The Village

Gray clouds filled the sky and a light mist turned to a drizzle. A group of us—Sarah, Emmy, Elissa, Jennifer, and I—climbed into the tan taxi our campus manager, Mourad, had arranged to pick us up. Our assistant campus coordinator, Kenza, accompanied us just in case something went wrong—and we were all glad she did. As we drove through the streets of Tangier, we reached an area none of us has had visited before. A combination of the rain outside and the heat in the car fogged up the windows and made it feel like we were inside a cloud. We were constantly wiping the condensation off the windows and rolling them down only to roll them back up so we wouldn’t get wet.

We took a narrow dirt road to a small neighborhood where the car stopped.

“Are we here? Is this it?” We whispered amongst ourselves in the back, unsure what to do next.

There was no “view” to speak of, at least not the one we were expecting. Kenza called Mourad for some assistance, and she gave the cab driver new instructions. The taxi backed up and we turned around. A few minutes later we could tell we were approaching our destination because of the smell—rather, the stench.

But we were also in search of something else nearby. “Look! There they are—the wind turbines,” someone said, pointing out the window.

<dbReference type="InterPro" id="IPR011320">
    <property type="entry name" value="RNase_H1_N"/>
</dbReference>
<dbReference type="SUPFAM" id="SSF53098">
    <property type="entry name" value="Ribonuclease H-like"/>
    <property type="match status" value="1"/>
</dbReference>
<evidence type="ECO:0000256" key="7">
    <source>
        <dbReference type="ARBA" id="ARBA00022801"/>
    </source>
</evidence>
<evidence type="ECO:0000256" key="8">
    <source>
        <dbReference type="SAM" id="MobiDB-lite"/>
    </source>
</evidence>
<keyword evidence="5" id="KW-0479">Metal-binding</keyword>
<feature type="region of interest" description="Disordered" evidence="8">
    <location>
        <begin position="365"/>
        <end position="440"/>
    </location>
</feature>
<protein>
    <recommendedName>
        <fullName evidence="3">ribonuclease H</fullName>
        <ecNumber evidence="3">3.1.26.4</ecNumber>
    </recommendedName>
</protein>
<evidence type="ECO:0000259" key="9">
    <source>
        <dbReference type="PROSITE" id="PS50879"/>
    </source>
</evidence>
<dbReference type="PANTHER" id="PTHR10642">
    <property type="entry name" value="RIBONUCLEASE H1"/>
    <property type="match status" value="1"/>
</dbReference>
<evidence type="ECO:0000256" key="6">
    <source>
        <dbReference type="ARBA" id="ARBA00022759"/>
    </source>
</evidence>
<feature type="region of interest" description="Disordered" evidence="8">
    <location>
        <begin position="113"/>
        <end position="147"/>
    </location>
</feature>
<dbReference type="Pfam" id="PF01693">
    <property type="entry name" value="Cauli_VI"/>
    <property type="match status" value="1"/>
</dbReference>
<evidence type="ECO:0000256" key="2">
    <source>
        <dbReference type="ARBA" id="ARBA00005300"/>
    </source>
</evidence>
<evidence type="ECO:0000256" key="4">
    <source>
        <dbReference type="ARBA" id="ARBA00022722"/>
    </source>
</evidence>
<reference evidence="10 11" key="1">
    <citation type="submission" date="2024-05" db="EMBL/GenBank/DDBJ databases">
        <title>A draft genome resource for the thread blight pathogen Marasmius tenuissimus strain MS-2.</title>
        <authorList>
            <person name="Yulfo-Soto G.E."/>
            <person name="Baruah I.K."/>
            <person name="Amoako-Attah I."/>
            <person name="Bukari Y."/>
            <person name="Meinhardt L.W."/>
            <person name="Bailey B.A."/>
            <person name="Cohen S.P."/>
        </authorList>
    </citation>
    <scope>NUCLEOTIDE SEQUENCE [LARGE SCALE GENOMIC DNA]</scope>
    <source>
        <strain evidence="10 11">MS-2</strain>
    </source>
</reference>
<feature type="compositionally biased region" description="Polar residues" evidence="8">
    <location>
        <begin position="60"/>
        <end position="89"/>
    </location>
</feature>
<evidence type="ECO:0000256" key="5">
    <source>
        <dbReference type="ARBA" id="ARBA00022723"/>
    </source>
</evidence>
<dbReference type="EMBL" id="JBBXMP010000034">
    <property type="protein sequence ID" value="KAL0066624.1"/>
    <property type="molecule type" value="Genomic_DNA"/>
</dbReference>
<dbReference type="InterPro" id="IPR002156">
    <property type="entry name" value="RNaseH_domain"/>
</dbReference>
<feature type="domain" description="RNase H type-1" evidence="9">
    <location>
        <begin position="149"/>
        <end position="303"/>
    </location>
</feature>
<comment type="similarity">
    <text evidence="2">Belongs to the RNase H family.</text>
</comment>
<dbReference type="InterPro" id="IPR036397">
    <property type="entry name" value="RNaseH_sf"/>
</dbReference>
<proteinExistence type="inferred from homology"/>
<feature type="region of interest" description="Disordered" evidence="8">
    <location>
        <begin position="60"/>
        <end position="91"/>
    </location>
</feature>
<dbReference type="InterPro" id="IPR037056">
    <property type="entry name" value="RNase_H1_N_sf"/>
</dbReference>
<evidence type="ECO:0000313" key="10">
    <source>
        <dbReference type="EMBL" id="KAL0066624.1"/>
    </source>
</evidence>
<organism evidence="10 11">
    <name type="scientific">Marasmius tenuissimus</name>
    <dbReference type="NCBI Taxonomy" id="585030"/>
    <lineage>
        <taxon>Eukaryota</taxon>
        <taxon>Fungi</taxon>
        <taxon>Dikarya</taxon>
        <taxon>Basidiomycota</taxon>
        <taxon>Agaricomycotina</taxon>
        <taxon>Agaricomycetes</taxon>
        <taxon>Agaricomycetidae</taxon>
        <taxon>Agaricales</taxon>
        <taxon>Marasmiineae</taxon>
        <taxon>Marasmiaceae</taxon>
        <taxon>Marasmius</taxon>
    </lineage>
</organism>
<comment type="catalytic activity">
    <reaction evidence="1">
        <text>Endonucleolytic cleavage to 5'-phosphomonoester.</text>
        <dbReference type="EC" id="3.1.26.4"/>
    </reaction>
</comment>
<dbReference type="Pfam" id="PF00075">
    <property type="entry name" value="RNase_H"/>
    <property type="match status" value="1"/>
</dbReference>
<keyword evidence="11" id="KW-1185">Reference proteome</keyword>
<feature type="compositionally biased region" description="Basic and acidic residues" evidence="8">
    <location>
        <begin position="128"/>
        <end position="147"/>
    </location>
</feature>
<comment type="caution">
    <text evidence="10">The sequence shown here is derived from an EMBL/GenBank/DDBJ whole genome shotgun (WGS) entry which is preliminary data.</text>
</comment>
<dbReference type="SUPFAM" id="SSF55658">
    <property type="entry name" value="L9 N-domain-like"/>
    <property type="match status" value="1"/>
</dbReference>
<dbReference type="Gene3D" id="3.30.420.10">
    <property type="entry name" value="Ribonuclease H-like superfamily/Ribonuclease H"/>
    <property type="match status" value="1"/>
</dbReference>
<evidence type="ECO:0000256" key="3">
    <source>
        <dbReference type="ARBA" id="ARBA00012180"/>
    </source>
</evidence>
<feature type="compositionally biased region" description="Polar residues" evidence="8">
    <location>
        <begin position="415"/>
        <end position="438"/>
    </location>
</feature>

I looked, but I only saw tiny, blurry shadows dotting the fog-covered hills. We turned off onto a dirt road that was quickly turning to mud, going up the incline about half way. The taxi stopped and we all looked at one another. We wanted to see the windmills that are turning Morocco into a powerhouse of green energy, so we hopped out of the car and headed up the hill.

Brown water flowed down the side of the road, weaving around plastic bottles, trash bags, and broken bricks. We had arrived at the city dump.

Mourad told us that if people living here saw that we were taking pictures, they might be suspicious and call the authorities. He told us that it would probably be safe to snap a few photos from the taxi, but that’s it.

Two women, veiled in black niqabs only revealing their eyes, stood with a child covering herself with a plastic bag in an attempt not to get drenched. How could people live around this smell all the time?

I will not be living in Morocco in the near future, but the country inspires me to do my part with the installation of solar panels in my future home and perhaps, more importantly, provide education about this important topic. Although Morocco is considered a “poor” country, it is more progressive in many ways than even the United States. With the direction Morocco is going, I know that someday there will be less pollution and more renewable energy. Not only will Moroccans improve their land and water, but they will help the country’s citizens transition to a modern, clean economy.

Lindsay Watts is a Medical Biology major at the University of New England.

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